Once again Anna Karenina is thrown to the wolves; first as a product of gossip, and now in her incarnation as a mediocre representation. If her story tells us anything, there’s nothing the masses love more than a decent scapegoat united for their rage and disapproval. Anyway, with both of these representations, a very difficult question has risen- can Anna Karenina be successfully utilised on stage or in film without being compromised?
First of all, is there any living actress who could portray her, with all she has to offer? In my opinion, Greta Garbo’s 1935 incarnation was the closest it ever came. In terms of this production, I should say not. Ballet just isn’t the proper art format to explore this character, even if it offers very clear insight into the time she lives in; opera perhaps, but in terms of this production, I was disappointed.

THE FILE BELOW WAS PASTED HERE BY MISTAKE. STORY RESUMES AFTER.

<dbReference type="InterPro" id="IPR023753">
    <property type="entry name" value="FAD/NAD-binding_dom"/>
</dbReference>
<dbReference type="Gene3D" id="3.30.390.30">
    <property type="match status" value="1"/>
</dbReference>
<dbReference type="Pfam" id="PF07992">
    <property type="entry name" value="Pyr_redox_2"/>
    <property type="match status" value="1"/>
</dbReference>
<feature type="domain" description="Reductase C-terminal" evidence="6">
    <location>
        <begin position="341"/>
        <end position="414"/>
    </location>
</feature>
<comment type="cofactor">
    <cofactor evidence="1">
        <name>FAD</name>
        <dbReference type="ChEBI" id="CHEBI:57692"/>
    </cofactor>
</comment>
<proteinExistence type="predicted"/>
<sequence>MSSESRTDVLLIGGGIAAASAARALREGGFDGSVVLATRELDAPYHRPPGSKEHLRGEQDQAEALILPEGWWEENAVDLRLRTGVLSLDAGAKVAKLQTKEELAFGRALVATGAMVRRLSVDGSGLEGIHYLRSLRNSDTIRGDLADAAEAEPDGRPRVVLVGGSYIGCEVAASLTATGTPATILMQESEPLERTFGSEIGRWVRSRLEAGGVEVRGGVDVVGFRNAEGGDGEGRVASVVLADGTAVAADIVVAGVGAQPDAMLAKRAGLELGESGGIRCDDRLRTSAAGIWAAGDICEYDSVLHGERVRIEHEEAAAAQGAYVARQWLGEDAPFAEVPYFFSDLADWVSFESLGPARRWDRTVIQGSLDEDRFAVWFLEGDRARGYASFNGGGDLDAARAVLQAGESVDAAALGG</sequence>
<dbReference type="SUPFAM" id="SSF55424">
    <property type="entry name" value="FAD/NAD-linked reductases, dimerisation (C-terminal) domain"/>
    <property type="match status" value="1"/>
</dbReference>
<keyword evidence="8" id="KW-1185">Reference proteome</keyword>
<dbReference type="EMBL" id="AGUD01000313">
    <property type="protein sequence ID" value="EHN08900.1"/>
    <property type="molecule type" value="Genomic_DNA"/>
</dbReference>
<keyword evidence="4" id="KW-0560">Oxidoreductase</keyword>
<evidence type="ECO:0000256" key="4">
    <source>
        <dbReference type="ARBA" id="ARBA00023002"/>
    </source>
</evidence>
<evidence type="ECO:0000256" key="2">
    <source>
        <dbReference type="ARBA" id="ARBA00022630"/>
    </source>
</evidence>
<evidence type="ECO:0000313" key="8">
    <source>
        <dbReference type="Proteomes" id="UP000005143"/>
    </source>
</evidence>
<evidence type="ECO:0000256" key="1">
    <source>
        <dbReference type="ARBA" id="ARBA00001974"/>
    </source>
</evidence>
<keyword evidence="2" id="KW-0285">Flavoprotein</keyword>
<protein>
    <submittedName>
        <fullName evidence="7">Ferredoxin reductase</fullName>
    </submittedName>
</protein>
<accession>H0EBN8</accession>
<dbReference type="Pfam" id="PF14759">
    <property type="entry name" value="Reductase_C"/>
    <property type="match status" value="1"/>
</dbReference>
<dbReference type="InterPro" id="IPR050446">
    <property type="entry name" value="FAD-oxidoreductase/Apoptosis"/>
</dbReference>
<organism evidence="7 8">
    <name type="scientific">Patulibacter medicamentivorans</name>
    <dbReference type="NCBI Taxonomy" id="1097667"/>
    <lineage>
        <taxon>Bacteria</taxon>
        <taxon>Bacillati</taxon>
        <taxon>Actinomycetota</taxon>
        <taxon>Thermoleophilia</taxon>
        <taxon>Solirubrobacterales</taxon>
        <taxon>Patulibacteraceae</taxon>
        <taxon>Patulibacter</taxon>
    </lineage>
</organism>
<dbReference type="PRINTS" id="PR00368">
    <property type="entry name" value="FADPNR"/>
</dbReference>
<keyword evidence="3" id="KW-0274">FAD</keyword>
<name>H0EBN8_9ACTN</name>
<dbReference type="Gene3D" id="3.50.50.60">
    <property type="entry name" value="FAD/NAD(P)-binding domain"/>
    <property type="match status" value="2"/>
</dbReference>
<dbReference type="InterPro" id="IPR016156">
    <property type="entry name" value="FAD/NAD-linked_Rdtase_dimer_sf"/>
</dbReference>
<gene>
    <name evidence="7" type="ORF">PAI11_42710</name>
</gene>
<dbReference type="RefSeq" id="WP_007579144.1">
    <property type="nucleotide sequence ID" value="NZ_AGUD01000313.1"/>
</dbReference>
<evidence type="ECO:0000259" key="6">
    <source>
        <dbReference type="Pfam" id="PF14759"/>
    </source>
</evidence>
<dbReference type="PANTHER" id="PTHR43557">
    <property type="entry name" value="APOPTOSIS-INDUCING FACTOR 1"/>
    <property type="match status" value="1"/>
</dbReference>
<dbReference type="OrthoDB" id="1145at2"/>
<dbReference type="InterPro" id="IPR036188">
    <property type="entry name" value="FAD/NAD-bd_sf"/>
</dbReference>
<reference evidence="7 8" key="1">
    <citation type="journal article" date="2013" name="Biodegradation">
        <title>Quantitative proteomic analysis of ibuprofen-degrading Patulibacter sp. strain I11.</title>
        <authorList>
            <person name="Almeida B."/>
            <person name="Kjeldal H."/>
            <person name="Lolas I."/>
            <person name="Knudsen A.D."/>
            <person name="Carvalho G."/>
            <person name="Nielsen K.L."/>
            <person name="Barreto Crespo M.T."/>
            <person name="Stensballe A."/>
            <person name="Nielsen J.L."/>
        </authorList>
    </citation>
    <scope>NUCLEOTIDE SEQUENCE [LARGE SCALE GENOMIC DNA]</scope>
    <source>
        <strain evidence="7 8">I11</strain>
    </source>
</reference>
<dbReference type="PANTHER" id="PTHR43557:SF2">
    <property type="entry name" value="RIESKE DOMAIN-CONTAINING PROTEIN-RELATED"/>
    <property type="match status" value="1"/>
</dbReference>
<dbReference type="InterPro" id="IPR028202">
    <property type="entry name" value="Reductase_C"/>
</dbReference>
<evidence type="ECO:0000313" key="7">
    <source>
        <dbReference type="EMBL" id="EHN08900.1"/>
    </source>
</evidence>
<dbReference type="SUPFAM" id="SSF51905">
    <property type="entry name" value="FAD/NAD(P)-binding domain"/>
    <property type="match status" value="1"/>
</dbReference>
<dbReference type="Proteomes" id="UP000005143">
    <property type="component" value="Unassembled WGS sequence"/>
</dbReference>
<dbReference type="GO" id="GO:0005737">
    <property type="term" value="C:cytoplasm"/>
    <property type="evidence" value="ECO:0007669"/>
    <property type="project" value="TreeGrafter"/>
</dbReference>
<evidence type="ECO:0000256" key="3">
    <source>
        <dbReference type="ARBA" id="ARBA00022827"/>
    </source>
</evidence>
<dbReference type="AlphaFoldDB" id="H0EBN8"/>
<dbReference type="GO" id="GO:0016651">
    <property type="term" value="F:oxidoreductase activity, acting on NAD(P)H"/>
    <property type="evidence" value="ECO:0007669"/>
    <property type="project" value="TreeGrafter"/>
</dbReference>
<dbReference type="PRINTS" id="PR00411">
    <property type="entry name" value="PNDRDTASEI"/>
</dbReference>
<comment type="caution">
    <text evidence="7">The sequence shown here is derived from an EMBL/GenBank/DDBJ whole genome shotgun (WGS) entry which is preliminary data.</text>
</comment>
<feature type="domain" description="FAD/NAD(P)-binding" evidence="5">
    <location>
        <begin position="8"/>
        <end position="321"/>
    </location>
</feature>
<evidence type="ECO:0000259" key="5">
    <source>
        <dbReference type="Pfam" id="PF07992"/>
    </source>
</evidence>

As I have no experience reviewing ballet, I’ll stick to how the artists utilise the text. This production, as mentioned, places a heavy emphasis on the love triangle between Anna, Vronsky and Karenin; a dramatic irony once again as lesser characters such as Kitty, who is spurned by Vronsky in favour of Anna, are omitted. Poor Kitty. I feel so much outrage on her behalf as culture continuously undermines her. Mediocre characters will get their champion one day. I believe she got an anonymous shot in the trailer and maybe, if she’s lucky, she’ll get a line of dialogue.
So Eiffman has left himself very little to work with, which leaves room for a lot of repetition; the growing attraction between Anna and Vronsky, Karenin’s jealousy and endless examples of hypocritical and merciless Russian society. When the production dips its toes into actual experimental expressionism, it’s a relief to have a reason to pay attention, but even extended sequences such as Anna’s mad scene overstay their welcome. Given the focus on the three leads, the very large ensemble is mostly given semi-pointless repetitive ensemble numbers which take up valuable time.